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Suburban Students, Teachers Back In Classrooms For Months As Heated Debate Continues In Philadelphia

DELAWARE COUNTY, Pa. (CBS) -- In less than two weeks, the Children's Hospital of Philadelphia will begin vaccinating Philadelphia teachers. It's all in an attempt to get students back to classrooms.

However, students and teachers in the suburbs have been in classrooms for months, even without a vaccination.

"Teachers and kids deserve safety and we deserve to have schools that are open, that are safe," said Randi Weingarten, president of the American Federation of Teachers.

As heated debates continue in Philadelphia about how to reopen classrooms, in the suburbs, it's already a reality.

"We feel like, with all the layering of health precautions that we're doing in our district, it's, I think, probably the safest place to be for students and adults," said Garnet Valley School District Superintendent Dr. Marc Bertrando.

The school district's 5,000 students returned to classrooms in a hybrid model in late September. Since then, Bertrando says, they've only had one case of in school transmission.

The superintendent credits their cleaning protocols and expanded testing for their low transmission rate. Bertrando also says they have newer schools, their classrooms are bigger and their HVAC systems were recently overhauled.

The differences between suburban schools and the inner city are huge. But they both agree that teachers being able to get their vaccine is the game changer.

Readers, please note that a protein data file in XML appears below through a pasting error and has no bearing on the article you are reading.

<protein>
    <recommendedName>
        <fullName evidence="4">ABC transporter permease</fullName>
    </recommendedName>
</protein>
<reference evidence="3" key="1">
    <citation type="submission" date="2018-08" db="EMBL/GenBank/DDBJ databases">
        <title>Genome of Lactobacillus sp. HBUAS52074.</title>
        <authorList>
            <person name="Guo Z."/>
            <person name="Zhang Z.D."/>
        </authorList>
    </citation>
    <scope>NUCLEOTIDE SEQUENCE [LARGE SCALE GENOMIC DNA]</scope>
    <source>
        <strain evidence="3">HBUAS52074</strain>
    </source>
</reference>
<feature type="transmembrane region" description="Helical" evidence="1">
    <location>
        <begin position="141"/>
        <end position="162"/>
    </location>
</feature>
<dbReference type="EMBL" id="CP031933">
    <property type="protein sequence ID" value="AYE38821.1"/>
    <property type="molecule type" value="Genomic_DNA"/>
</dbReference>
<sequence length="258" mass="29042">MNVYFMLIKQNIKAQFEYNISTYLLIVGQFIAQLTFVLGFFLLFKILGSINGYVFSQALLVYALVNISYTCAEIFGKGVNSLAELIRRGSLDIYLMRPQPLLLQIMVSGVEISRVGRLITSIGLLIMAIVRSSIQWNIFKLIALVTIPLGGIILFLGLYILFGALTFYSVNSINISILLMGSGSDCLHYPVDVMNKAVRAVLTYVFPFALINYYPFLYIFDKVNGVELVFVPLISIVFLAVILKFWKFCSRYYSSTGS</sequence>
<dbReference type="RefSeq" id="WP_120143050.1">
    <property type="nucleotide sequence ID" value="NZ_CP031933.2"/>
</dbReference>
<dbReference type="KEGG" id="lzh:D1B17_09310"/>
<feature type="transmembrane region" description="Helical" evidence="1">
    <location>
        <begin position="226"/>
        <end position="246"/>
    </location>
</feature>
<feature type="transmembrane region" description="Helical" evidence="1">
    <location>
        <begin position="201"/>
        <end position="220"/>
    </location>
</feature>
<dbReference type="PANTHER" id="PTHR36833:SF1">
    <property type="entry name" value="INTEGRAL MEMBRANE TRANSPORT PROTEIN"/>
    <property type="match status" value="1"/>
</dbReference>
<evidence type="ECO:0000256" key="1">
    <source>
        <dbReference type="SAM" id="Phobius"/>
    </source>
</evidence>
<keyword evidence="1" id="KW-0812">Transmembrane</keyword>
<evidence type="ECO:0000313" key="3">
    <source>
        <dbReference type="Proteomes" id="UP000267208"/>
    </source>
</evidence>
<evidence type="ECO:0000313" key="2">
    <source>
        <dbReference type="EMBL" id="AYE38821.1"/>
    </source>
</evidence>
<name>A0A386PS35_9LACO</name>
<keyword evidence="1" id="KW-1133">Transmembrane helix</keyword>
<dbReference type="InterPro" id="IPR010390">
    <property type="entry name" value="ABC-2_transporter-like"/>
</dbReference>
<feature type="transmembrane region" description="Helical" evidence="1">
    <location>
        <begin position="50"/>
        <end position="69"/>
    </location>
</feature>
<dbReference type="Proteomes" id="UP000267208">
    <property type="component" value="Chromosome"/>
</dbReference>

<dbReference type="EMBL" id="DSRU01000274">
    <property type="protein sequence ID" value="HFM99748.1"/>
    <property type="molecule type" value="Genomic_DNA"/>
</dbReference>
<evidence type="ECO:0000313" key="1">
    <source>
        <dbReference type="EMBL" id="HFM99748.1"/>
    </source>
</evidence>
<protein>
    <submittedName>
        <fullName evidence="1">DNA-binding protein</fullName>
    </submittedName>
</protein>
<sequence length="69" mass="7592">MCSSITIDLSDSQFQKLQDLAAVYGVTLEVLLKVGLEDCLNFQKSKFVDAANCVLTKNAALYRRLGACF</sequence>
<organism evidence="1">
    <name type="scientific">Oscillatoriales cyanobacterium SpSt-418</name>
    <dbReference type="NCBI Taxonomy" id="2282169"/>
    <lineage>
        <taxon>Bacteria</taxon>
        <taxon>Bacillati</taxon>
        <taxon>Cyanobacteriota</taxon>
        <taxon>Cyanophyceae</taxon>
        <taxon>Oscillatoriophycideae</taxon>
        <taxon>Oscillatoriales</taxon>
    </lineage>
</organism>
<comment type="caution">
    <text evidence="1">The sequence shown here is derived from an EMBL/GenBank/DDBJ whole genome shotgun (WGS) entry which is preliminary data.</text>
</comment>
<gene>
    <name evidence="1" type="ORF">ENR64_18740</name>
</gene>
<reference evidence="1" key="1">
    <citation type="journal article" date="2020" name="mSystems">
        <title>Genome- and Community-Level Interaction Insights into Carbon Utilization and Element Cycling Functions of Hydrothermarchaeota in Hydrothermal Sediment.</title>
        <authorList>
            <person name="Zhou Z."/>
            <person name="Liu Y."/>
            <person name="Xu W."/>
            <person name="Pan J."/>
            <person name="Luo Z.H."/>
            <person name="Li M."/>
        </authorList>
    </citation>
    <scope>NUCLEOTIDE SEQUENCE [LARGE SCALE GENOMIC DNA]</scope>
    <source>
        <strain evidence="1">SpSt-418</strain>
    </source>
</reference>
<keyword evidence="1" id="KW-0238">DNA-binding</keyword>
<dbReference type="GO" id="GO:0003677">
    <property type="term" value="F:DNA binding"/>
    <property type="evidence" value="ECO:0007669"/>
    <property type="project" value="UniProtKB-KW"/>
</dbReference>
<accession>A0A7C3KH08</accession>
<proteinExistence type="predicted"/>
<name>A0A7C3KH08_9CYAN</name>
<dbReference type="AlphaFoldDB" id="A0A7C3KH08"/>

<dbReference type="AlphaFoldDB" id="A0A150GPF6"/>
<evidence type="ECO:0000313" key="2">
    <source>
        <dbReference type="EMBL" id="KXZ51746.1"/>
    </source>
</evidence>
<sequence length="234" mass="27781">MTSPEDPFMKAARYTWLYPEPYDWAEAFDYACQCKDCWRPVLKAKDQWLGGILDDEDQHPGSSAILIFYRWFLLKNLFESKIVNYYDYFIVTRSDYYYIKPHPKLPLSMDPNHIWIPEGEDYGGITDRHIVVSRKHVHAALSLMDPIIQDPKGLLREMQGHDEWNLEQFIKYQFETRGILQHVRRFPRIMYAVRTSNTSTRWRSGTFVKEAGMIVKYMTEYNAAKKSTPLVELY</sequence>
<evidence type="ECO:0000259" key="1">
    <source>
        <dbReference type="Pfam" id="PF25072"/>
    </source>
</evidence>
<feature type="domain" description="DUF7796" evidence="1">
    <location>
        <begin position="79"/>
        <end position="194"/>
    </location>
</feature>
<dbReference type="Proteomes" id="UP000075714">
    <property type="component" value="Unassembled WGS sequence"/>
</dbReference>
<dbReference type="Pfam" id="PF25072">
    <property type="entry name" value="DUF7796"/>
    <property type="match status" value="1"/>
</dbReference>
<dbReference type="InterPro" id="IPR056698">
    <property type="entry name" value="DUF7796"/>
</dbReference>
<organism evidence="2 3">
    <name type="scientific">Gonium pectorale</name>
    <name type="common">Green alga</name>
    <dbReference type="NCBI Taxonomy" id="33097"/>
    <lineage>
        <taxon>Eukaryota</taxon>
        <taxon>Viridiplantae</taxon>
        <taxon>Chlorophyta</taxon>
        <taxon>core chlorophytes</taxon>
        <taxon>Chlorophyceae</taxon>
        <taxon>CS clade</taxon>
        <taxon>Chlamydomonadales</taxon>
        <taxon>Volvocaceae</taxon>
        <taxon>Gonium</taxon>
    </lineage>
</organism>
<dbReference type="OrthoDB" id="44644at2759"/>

"We need to have a vaccine plan," Philadelphia City Councilwoman Katherine Gilmore Richardson said. "Where's the vaccination plan for all of our teachers who are educating our young people?"

"It's the great equalizer. We get the vaccination, kids come back to school, communities return to a level of normalcy that they haven't seen in over a year," Bertrando said.

A parent told Eyewitness News that they agreed with the district's reopening plans but questions whether or not their child is learning properly. About 50% of students are in classrooms at one time as the other half are learning remotely.

Bertrando says they have plans to further open schools, but says that will not happen unless teachers are vaccinated.

In an email to parents sent this week, Bertrando said, due to shortages in available vaccinations, schools likely won't fully reopen this school year.

"It's time that somebody makes good on the promise that education is a priority in this state," Bertrando said.

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